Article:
Update: Clarification from HMRC in relation to VAT in dilapidation settlement agreements
A dilapidation payment represents a claim for damages by the landlord against the tenant’s ‘want of repair’. Broadly they exist to ensure landlords are not out of pocket if buildings are not returned in the agreed condition at the end of a lease.
In October 2020, we reported that HMRC had indicated a change in its policy on the treatment of VAT in respect of leasehold break penalties/early termination fees.
Last week, HMRC published RCB 2 (2022) regarding VAT early termination fees and compensation payments, taking effect from 1 April 2022. The revised policy largely excludes dilapidations arrangements and states dilapidations payments will remain outside the scope of VAT.
The policy sets out that a lease creates the obligation for a tenant to make dilapidation payments, but this payment obligation is not inevitable and depends on the condition the tenant returns the premises. Where a tenant has exceeded the wear and tear that might reasonably be expected during the period of the lease, the purpose of the dilapidations payment is to rectify the damage rather than for the tenant’s use of the premises. As this is beyond what the landlord agreed the tenant could use the premises for at the point the lease was granted, there is not a sufficient supply link between the payment and service(s) the landlord originally agreed to provide under the lease. The payment involved in not the consideration for a supply for VAT purposes and is outside the scope of VAT.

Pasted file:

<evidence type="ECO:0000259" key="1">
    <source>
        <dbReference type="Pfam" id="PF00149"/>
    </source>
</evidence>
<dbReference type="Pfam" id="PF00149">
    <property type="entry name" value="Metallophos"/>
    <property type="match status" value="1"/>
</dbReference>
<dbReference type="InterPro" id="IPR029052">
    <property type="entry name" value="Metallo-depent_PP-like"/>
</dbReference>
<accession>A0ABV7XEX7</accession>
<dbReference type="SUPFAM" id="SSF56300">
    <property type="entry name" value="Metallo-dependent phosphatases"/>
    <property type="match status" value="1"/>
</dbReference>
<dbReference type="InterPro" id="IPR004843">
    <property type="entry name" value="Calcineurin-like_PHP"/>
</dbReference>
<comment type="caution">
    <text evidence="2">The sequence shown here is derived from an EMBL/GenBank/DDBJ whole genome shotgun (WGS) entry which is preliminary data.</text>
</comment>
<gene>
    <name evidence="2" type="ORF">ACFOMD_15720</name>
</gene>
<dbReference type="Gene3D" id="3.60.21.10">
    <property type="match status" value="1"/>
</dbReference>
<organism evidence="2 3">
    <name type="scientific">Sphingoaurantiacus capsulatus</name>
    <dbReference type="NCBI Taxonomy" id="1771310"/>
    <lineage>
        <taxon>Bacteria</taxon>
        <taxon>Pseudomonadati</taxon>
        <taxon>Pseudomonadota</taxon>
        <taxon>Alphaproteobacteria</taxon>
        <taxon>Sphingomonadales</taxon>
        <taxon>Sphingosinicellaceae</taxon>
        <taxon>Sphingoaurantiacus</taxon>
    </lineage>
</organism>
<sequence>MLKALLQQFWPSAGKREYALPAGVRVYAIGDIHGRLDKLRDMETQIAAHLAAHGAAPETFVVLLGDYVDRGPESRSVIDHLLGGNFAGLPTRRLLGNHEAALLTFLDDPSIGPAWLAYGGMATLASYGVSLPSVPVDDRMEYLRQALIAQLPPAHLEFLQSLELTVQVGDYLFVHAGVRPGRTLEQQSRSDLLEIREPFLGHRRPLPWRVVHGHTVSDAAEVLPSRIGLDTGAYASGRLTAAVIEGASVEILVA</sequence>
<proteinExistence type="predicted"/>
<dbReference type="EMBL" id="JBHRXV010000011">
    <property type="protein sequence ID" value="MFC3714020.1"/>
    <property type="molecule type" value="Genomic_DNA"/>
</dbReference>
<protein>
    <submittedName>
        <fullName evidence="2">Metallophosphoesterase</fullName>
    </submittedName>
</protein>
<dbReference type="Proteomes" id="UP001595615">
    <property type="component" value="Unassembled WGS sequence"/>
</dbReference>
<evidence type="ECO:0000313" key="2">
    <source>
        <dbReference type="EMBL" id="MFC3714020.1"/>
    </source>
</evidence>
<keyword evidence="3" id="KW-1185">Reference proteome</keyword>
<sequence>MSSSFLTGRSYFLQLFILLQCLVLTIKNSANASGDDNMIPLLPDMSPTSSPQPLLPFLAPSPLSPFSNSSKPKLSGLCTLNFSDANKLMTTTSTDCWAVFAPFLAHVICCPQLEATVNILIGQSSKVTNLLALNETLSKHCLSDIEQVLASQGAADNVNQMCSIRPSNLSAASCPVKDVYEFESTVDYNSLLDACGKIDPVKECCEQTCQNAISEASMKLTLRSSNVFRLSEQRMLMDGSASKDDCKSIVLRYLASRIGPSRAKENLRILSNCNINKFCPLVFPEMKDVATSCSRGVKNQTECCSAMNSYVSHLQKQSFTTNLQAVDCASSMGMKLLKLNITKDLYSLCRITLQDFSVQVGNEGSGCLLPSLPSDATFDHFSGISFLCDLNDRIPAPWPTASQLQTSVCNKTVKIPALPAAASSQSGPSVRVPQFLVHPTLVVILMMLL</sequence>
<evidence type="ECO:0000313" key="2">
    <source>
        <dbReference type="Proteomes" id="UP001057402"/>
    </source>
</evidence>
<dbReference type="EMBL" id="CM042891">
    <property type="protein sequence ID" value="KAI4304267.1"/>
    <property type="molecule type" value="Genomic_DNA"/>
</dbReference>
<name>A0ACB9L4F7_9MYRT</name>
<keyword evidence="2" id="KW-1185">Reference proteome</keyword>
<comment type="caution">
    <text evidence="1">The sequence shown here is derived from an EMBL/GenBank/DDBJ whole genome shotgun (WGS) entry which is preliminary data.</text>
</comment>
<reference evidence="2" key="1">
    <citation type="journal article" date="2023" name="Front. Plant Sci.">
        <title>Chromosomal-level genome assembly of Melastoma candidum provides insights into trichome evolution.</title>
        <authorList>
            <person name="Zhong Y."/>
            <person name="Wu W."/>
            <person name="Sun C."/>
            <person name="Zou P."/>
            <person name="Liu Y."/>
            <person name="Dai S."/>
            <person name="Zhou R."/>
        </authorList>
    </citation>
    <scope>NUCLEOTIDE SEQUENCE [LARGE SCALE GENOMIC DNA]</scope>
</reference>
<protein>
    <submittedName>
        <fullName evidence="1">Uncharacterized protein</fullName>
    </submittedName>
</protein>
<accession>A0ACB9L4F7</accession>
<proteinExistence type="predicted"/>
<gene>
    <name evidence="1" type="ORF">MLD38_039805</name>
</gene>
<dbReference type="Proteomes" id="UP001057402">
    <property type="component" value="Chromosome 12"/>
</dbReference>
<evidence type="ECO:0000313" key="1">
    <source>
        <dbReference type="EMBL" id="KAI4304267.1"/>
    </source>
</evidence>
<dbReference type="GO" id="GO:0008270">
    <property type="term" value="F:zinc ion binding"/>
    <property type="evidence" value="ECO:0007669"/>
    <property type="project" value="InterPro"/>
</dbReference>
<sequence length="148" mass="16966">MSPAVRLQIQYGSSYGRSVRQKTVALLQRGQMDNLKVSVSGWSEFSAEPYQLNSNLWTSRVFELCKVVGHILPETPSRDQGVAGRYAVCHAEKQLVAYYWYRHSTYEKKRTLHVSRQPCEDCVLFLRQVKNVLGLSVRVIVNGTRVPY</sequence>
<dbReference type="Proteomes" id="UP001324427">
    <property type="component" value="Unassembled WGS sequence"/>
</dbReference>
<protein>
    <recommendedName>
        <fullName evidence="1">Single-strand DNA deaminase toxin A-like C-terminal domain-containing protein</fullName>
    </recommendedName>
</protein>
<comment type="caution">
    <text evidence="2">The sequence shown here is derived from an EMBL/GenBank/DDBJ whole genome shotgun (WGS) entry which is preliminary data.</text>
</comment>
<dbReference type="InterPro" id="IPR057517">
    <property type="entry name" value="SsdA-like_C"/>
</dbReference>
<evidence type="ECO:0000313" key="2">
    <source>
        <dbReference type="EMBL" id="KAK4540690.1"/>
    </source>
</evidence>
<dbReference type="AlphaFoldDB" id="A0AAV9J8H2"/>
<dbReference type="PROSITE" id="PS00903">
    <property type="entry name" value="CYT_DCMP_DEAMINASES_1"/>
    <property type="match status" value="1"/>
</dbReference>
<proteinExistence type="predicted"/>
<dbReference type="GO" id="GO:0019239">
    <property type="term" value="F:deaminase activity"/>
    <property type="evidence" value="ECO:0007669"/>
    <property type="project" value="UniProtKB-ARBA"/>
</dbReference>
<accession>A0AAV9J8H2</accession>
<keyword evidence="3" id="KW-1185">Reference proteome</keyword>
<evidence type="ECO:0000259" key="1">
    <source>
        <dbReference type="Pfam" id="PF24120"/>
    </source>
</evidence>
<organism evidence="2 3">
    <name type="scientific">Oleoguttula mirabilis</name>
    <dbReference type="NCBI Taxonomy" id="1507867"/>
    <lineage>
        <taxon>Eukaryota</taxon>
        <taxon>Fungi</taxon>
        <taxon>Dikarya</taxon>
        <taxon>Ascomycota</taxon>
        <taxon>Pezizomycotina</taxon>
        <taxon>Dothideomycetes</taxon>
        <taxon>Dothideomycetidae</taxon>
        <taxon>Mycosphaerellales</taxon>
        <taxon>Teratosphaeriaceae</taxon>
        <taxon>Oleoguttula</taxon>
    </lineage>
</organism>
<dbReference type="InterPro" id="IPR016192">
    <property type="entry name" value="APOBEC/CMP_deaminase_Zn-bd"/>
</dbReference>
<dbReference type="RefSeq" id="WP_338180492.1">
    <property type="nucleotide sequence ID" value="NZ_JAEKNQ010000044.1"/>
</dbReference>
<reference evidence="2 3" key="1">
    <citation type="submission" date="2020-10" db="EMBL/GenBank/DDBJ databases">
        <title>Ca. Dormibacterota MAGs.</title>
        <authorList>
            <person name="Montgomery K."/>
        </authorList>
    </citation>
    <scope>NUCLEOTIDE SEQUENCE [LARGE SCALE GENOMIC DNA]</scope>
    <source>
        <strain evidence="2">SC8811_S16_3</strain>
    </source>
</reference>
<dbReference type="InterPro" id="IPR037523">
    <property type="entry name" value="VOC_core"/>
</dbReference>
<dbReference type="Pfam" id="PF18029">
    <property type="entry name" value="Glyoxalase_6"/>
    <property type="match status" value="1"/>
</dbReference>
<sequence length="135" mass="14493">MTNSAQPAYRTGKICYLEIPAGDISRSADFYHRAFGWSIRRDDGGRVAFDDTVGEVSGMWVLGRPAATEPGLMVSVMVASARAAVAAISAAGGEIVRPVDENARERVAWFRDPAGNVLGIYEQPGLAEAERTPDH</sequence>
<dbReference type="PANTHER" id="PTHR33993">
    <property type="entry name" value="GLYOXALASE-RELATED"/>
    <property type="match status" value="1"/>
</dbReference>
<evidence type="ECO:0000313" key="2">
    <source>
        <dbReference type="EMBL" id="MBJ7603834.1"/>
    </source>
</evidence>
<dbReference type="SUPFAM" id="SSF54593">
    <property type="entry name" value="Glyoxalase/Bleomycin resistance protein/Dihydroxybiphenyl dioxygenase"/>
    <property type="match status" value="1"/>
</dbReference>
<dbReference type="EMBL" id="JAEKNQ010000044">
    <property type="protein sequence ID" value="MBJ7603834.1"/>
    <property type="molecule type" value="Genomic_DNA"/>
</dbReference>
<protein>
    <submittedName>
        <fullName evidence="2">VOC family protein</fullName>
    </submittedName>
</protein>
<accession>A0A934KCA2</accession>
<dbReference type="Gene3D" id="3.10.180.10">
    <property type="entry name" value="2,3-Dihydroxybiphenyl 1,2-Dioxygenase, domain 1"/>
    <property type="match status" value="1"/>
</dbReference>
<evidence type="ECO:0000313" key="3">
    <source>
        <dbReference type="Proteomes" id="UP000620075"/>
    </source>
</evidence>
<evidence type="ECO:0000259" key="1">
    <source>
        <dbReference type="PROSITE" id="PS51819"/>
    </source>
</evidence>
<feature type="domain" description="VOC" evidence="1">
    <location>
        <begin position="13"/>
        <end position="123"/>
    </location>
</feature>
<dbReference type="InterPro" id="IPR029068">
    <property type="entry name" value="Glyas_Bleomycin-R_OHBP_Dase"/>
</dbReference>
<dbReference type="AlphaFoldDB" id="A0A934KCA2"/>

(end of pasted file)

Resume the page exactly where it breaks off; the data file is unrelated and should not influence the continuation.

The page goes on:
The policy states HMRC might depart from this position on dilapidations arrangements if in individual cases HMRC find evidence of value shifting from rent to dilapidation payment to avoid accounting for VAT.
Read the updated policy guidance concerning dilapidations payments.